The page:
Same-sex marriage debate a 'distraction': MP

The federal opposition's families spokesman Kevin Andrews has warned that attempts to legalise same-sex marriage, including a recent bill from Throsby MP Stephen Jones, risk becoming a distraction from more pressing marital issues.

In the region yesterday to promote his new book, Maybe 'I do': Modern marriage and the pursuit of happiness, Mr Andrews said Australians needed to help address why so many marriages were failing, as well as the subsequent follow-on effects that arose from break-ups.

"In some ways, same-sex marriage distracts us from the real debate - and that is why are there so many marriages breaking up and why are more and more people not getting married?" he said.

"We know that co-habitating relationships break up at a higher rate than marriages, and that's the thing that we've got to start looking at in my view."

Mr Andrews' comments come barely two months after a private member's bill from Throsby MP Jones, attempting to legalise same-sex marriage, was defeated.

Mr Jones's bill was one of two rejected by the House of Representatives, with 42 MPs supporting and 98 MPs voting against.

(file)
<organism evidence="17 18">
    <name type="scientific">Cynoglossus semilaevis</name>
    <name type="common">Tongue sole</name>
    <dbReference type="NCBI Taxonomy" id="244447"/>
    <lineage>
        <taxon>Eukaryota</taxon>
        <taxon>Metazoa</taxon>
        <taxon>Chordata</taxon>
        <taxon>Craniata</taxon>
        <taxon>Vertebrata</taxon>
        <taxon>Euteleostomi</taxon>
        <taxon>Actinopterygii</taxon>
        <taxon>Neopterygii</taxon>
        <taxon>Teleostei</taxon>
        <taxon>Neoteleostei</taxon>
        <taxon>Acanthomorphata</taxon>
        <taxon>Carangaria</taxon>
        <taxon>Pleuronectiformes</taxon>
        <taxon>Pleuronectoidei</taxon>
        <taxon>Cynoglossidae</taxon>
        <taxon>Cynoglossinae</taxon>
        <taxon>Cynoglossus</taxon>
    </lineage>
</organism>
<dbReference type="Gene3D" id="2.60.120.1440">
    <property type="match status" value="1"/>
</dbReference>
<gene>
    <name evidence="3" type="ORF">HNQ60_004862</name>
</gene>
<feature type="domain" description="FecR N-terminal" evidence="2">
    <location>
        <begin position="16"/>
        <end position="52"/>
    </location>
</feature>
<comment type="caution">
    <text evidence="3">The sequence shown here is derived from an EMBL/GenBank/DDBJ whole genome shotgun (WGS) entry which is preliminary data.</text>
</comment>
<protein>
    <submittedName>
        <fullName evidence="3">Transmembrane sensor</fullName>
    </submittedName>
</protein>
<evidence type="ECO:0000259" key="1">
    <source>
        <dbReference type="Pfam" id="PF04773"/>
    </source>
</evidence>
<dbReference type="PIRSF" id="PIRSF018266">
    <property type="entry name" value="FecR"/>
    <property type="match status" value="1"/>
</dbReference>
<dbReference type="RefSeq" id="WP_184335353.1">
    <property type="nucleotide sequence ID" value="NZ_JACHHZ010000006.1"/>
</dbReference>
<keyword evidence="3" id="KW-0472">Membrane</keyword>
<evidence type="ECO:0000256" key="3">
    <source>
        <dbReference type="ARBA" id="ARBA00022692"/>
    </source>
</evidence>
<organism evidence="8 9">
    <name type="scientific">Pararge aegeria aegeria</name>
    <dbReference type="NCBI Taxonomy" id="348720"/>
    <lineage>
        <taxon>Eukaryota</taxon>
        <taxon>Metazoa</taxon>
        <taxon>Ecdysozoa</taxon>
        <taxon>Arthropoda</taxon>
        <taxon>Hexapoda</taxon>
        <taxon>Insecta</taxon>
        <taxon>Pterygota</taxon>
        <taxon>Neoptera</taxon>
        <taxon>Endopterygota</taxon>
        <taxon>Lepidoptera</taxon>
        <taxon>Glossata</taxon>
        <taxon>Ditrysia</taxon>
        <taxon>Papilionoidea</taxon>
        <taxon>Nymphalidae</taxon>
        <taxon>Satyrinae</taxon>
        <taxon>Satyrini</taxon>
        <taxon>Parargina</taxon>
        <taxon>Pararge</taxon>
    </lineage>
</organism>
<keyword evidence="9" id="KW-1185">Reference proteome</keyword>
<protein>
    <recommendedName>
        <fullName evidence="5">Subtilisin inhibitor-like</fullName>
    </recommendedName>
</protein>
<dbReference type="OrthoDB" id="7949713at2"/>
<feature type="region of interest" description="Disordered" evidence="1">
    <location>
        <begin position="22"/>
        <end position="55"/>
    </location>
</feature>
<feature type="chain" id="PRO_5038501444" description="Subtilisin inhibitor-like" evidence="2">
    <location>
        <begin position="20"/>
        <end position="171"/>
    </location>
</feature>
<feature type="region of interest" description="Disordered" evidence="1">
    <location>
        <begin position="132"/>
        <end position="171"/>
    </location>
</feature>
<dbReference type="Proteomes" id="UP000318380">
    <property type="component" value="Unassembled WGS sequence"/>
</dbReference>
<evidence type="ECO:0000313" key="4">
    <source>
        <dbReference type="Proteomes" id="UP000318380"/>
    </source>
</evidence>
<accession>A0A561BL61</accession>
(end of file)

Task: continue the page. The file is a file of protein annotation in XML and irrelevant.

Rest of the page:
"I was opposed to the bill and I voted against it, and it was overwhelmingly defeated in Parliament," Mr Andrews said.

"He's entitled to his view, I have no personal animosity or anything towards Stephen, it's just that when an issue comes up we have a vote about it."

In his book, which was released in October, Mr Andrews said he had tried to send a message about the importance of a successful marriage.

"Marriage does matter and the outcome in terms of the educational outcomes, the employment and health outcomes, particularly for children, is affected by marriage," he said. "I think marriage is a protective institution for children and I think we should maintain marriage as that.

"That's not to say that people don't have affectionate relationships, whether they're same-sex, opposite sex - whatever. But I don't think that's marriage.

"It's not a case of seeking to upset people, it's just that I think it's a matter of history ... we're best to stick to marriage as it is."

Mr Andrews also pointed to figures released in 1998 which suggest marriage break-ups cost Australia up to $6 billion a year.

"That figure was back then and it's quite clear that the cost is much higher now. I don't think anyone would scoff at a figure of up to $10 billion dollars is the cost of marriage breakdown," he said.

"That includes the court costs for a start, there's much higher welfare bills as a result of that, you've got more housing issues - because when people split up they need two houses - and there's much more call on public housing."

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